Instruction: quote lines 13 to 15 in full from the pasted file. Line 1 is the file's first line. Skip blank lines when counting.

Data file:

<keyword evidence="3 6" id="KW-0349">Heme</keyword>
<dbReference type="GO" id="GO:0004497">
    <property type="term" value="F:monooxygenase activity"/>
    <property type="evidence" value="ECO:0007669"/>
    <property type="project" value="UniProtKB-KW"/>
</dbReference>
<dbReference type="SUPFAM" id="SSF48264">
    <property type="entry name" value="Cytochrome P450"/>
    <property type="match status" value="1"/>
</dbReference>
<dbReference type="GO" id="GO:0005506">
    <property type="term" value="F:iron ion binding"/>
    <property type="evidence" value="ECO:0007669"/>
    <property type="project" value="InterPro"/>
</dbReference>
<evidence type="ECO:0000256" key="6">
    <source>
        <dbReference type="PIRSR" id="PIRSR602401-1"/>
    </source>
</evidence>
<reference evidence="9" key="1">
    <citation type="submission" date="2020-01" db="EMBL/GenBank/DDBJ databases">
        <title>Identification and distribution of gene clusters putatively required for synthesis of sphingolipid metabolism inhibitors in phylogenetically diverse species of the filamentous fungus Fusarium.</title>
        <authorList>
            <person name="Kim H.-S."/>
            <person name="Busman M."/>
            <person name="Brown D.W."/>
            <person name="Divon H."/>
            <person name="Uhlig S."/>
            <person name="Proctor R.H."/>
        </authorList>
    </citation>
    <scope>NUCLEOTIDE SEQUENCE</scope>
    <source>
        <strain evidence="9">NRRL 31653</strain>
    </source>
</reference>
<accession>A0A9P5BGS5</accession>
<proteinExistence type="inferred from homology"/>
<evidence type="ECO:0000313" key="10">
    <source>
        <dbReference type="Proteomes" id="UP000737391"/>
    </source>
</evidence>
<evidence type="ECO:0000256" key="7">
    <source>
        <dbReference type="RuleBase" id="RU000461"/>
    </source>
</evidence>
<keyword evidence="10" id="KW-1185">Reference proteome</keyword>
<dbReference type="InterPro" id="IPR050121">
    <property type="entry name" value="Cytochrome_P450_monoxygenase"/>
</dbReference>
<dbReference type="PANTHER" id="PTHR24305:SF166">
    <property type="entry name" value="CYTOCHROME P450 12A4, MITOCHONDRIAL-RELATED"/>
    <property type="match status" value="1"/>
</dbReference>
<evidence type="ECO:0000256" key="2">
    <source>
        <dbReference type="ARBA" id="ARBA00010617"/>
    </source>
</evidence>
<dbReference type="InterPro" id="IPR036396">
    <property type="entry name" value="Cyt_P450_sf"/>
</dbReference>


    <property type="evidence" value="ECO:0007669"/>
    <property type="project" value="InterPro"/>
</dbReference>